My Tour of India Part 3 (Day 2)12 April 2013
An early start to try and avoid the traffic we set off to visit Jamaica Masjid - one of Asia's largest mosques. As mentioned yesterday, the ring road is a complete free for all. Today, however, the challenge was stretched even further when I noticed that in the inside lane (if there is such a thing here in Delhi) was a bull elephant as large as you like going about his business in a most nonchalant fashion. He actually turned out to be the first of three elephants I would see before reaching my destination. Now I did manage to take some photos of these magnificent animals which I hope to upload later.
After visiting the famous mosque, I took a ride along Chadni Chowk in a native cycle-rickshaw. This mode of transport is very popular in India and it's surprising how effective they are for getting from A to B. The ride was a real experience with the guy pedalling as fast as he could down the narrow streets that were populated by bullocks and carts on one side and tuck tucks on the other. It was amazing to see the locals setting up for the day there with their colourful offerings of flowers, food, fabric, fresh fruit, pots and ceramics - and every other form of saleable item. It was a sight to behold, and almost as if I had stepped back in time to India of old. Truly memorable!
Our next stop was Raj Ghat where Ghandhiji was cremated. I'm pleased to report that it was accessible for most part, and truly amazing to still be in the centre of Delhi whilst surrounded by a peacefulness that was only broken by the constant strains of birdsong. And it's surprising on the variety of birds you can see - from small common garden birds to parakeets, crows and circling kites and other birds of prey. Upon leaving Raj Ghat, the therapeutic feathered chorus was replaced by honking horns and the sounds of hectic life in a modern city. My next stop was a visit to Humayan's tomb, which is another very worthwhile historical site to experience - and again mainly accessible, apart from the last staircase of this precursor of the Taj Mahal.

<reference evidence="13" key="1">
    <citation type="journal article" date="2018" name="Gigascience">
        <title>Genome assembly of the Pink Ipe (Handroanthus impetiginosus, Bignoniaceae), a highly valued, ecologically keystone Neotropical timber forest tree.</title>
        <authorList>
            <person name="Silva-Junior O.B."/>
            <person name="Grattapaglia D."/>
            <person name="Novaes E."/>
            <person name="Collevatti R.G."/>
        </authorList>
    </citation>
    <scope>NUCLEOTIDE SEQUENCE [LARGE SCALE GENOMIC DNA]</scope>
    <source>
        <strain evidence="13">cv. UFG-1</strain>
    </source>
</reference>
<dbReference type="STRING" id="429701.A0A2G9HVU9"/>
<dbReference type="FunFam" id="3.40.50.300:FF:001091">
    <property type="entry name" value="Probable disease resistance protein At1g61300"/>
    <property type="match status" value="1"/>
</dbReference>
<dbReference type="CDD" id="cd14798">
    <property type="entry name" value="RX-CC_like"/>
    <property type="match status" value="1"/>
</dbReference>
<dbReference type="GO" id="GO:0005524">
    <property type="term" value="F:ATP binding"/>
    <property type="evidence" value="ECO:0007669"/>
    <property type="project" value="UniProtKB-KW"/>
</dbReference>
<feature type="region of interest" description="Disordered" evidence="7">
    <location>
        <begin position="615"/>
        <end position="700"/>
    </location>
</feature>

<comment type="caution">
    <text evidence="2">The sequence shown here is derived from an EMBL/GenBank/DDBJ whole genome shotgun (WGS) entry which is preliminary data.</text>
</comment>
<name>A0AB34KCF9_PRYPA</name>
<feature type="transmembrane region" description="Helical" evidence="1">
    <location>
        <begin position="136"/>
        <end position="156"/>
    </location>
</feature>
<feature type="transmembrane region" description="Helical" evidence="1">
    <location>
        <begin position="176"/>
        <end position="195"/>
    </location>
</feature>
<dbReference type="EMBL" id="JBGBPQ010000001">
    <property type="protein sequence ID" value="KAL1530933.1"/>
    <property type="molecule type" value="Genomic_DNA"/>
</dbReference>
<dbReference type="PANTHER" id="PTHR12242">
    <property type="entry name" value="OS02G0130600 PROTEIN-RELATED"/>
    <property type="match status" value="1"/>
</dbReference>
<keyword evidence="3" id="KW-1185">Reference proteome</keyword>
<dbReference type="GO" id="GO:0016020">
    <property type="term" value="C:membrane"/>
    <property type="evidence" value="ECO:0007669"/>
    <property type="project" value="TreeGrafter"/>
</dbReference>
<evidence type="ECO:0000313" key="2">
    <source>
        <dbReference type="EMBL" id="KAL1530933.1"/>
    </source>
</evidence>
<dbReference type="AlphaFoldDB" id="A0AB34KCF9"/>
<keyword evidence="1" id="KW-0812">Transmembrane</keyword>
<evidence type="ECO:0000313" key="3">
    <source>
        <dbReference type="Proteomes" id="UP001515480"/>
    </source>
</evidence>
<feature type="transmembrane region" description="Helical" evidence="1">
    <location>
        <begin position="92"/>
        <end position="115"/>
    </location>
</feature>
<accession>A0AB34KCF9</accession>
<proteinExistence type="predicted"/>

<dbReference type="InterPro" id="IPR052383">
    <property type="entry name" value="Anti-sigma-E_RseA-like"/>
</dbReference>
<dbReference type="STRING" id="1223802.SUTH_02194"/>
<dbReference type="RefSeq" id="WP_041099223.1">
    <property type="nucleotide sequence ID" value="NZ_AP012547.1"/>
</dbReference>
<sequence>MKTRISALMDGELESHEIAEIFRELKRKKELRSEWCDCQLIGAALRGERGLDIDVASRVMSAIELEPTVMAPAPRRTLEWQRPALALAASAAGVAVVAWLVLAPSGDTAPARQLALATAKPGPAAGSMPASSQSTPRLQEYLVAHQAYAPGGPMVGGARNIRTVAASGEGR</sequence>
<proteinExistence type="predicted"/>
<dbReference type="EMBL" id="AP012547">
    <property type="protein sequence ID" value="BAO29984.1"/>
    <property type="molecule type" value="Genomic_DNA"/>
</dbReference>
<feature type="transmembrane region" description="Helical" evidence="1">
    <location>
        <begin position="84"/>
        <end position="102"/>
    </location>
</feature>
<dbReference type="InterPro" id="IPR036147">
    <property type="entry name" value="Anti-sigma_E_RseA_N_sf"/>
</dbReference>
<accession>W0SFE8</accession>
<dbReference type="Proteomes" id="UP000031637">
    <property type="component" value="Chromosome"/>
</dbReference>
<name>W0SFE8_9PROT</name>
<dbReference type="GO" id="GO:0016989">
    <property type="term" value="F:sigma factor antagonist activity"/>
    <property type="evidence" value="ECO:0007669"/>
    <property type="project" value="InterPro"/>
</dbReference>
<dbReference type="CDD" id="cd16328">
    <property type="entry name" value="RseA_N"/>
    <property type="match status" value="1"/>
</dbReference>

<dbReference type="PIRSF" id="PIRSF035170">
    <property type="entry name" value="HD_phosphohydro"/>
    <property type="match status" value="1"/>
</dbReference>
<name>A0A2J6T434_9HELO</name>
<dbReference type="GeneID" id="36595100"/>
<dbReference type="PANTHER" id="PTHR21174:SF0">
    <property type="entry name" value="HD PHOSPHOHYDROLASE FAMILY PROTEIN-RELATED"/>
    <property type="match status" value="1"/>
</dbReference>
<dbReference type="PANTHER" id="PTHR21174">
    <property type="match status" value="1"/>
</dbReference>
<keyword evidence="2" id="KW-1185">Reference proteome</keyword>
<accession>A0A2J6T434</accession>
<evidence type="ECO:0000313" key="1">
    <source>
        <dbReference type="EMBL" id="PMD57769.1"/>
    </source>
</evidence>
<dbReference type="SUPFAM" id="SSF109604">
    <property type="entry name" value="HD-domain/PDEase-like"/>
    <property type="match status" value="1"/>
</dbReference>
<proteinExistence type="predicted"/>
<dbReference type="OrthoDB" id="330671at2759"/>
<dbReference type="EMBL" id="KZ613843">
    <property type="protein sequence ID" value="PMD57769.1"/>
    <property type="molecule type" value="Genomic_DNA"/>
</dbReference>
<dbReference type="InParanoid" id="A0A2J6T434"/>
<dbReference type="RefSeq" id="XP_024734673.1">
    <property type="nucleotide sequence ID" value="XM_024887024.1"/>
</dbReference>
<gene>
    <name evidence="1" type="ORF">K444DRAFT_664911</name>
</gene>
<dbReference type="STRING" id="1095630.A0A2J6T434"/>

Today is the Hindu festival of Goddess Durga. This is celebrated in many ways, including fasting for a single day to seven days, the shaving of hair, and the sacrifice of animals in the street. In fact, I witnessed the sacrifice of a lamb, a goat and a chicken, before seeing a little girl of around two years of age having her head shaved. It all made pretty sad viewing to be honest, and the little girl seemed very distraught to see her locks falling to the ground. I do however accept it is a local ritual and did appreciate the colour and excitement that was mounting when I left the celebrations.
My afternoon was spent at the Anna Ruche logical site and inspecting four hotels........ lots more to tell here, so more tomorrow!
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